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Bidding Information
Lot #    19880
Auction End Date    2/19/2008 10:18:30 AM (mm/dd/yyyy)
          
Title Information
Title (English)    Letter by R. Zvi Pesah Frank
Title (Hebrew)    כתב מה'ר צבי פסח פראנק
Author    [Ms. - Community - Women - Agunah]
City    Jerusalem
Publication Date    1929
          
Collection Information
Independent Item    This listing is an independent item not part of any collection
          
Description Information
Physical
Description
   [1] p., 144:218 mm., light age staining, ink on stationary, dated, signed by the rabbi.
          
Detailed
Description
   Letter by R. Zvi Pesah Frank to R. Zalman Soloveitchik seeking travel funds for a spouse so that he may issue a divorce to his wife and prevent her from becoming an agunah, a dreadful status for a Jewish woman. R. Zvi Pesah Frank (1873–1960), chief rabbi of Jerusalem and halakhic authority, was born in Kovno, Lithuania. His father, R. Judah Leib, was one of the leaders of the "Haderah" society in Kovno which founded the village of Haderah in Erez Israel. He studied under R. Eliezer Gordon at Telz and under R. Isaac Rabinowitz at Slobodka. He attended the musar discourses of R. Israel Lipkin of Salant. In 1893 he proceeded to Jerusalem where he continued his studies at the yeshivot of Ez Hayyim and Torat Hayyim. He acquired an outstanding reputation, combining a profound knowledge of the Talmud with sound common sense. Despite his youth, he was encouraged by R. Samuel Salant, the rabbi of Jerusalem, who consulted with him in his halakhic decisions. In 1895 he married Gitah-Malkah, granddaughter of R. Hayyim Jacob Spira, head of the Jerusalem bet din. Subsequently he taught at a number of Jerusalem yeshivot. In 1902 he moved to Jaffa in order to be able to devote himself entirely to study. R. A. I. Kook had already taken up his appointment there, and later he and R. Frank associated in the efforts to establish the rabbinate of Israel.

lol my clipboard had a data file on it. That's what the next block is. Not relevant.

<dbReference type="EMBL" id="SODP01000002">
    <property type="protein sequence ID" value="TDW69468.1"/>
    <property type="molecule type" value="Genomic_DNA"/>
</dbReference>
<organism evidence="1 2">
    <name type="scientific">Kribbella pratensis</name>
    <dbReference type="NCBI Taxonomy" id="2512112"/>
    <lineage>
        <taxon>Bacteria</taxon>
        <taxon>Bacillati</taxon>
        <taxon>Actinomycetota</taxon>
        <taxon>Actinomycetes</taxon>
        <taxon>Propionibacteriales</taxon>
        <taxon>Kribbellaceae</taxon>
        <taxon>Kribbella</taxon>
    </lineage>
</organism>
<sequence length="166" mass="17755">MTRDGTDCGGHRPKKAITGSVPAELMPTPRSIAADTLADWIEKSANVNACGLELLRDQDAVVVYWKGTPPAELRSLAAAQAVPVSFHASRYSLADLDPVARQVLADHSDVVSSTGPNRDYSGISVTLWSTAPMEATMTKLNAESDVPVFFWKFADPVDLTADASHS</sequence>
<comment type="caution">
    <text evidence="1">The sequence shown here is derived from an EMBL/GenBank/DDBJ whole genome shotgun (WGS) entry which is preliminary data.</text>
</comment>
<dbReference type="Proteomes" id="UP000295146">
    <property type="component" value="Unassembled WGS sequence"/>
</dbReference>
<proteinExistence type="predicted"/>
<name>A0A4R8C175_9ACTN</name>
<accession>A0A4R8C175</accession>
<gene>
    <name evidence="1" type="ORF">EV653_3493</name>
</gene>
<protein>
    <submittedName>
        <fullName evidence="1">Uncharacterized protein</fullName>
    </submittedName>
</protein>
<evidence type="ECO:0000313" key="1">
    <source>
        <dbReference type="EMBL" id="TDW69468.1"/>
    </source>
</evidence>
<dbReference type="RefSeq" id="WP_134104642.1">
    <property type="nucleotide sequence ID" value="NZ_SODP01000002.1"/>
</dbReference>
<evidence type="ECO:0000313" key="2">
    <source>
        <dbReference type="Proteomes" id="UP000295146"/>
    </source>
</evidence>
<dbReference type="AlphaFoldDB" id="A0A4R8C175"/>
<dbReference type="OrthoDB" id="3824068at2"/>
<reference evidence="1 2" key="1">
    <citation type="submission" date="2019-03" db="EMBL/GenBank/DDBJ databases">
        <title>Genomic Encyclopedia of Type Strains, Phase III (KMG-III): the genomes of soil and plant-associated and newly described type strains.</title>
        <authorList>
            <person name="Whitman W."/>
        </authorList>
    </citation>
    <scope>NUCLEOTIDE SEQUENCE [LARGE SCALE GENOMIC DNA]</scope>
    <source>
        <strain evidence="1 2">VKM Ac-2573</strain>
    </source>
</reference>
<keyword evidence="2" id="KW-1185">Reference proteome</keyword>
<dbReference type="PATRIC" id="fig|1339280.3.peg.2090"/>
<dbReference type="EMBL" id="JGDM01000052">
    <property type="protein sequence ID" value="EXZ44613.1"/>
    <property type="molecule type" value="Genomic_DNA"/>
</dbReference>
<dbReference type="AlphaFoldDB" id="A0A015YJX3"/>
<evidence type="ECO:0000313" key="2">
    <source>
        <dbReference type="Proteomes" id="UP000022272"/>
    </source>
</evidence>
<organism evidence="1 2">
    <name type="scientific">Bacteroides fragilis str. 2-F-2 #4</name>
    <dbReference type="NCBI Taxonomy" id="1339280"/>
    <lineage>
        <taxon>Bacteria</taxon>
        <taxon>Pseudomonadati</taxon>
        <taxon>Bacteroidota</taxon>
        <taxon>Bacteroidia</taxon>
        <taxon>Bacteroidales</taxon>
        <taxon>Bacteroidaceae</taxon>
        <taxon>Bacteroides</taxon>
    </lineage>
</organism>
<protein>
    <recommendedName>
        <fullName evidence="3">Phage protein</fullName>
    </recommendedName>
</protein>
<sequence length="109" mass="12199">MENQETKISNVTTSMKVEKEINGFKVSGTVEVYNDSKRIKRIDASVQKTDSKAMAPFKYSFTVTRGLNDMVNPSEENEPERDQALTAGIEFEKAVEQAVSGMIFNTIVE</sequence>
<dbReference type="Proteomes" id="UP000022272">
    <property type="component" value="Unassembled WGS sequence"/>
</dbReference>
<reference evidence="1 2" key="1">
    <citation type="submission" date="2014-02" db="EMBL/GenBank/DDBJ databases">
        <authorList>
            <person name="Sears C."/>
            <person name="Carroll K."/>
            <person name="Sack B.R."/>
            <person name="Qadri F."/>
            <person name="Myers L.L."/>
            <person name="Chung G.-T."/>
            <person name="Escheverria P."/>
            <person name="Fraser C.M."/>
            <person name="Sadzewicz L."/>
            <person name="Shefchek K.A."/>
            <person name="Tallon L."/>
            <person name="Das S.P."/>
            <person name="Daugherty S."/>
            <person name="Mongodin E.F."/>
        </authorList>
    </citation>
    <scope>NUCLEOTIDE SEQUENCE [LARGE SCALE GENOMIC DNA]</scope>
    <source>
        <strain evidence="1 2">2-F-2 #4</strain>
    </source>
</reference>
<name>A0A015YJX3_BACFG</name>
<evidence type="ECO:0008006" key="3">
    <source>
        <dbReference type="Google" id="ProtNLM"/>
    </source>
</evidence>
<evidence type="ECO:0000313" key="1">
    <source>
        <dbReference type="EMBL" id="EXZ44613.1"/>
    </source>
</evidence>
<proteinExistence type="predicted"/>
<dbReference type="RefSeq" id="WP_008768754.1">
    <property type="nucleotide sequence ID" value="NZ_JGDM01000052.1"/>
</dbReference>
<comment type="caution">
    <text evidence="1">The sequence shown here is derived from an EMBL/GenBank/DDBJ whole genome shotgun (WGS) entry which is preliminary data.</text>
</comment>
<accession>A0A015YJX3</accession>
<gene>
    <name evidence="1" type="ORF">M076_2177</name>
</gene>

In 1907 R. Frank was appointed by R. Salant and the scholars of Jerusalem as a member of the Bet Din Gadol in the Hurvah synagogue. Although he was its youngest member, the burden of the bet din, and the religious affairs of the city fell mainly upon his shoulders. He conducted single-handedly the spiritual administration of the city in the difficult days of World War I. The Turks tried to send him into exile in Egypt, but he hid in an attic from where he directed the rabbinical affairs of the city until the entry of the British (December 1917). The rabbinate was in a perilous state and Frank made strenuous efforts to raise its status, both materially and spiritually. He understood the importance of founding a central rabbinical organization, and immediately after the British occupation, took steps to found "The Council of Rabbis of Jerusalem." This organization, however, was shortlived. Later, however, he established the "Rabbinate Office," which became the nucleus of the chief rabbinate of Israel, and on his suggestion R. A. I. Kook was invited to become chief rabbi of Palestine in 1921. In the violent controversy which resulted, fomented by the extreme religious section which saw no halakhic precedent for such an appointment, R. Frank brought proof to bear. In 1936 he was elected chief rabbi of Jerusalem. In consequence of his preeminence as a halakhist, the appointment was accepted by all parties, including those who opposed him on political grounds.

          
Reference
Description
   EJ
        
Associated Images
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Listing Classification
Period
20th Century:    Checked
  
Location
Israel:    Checked
  
Subject
Other:    Women
  
Characteristic
Language:    Hebrew
  
Manuscript Type
Letters:    Checked
  
Kind of Judaica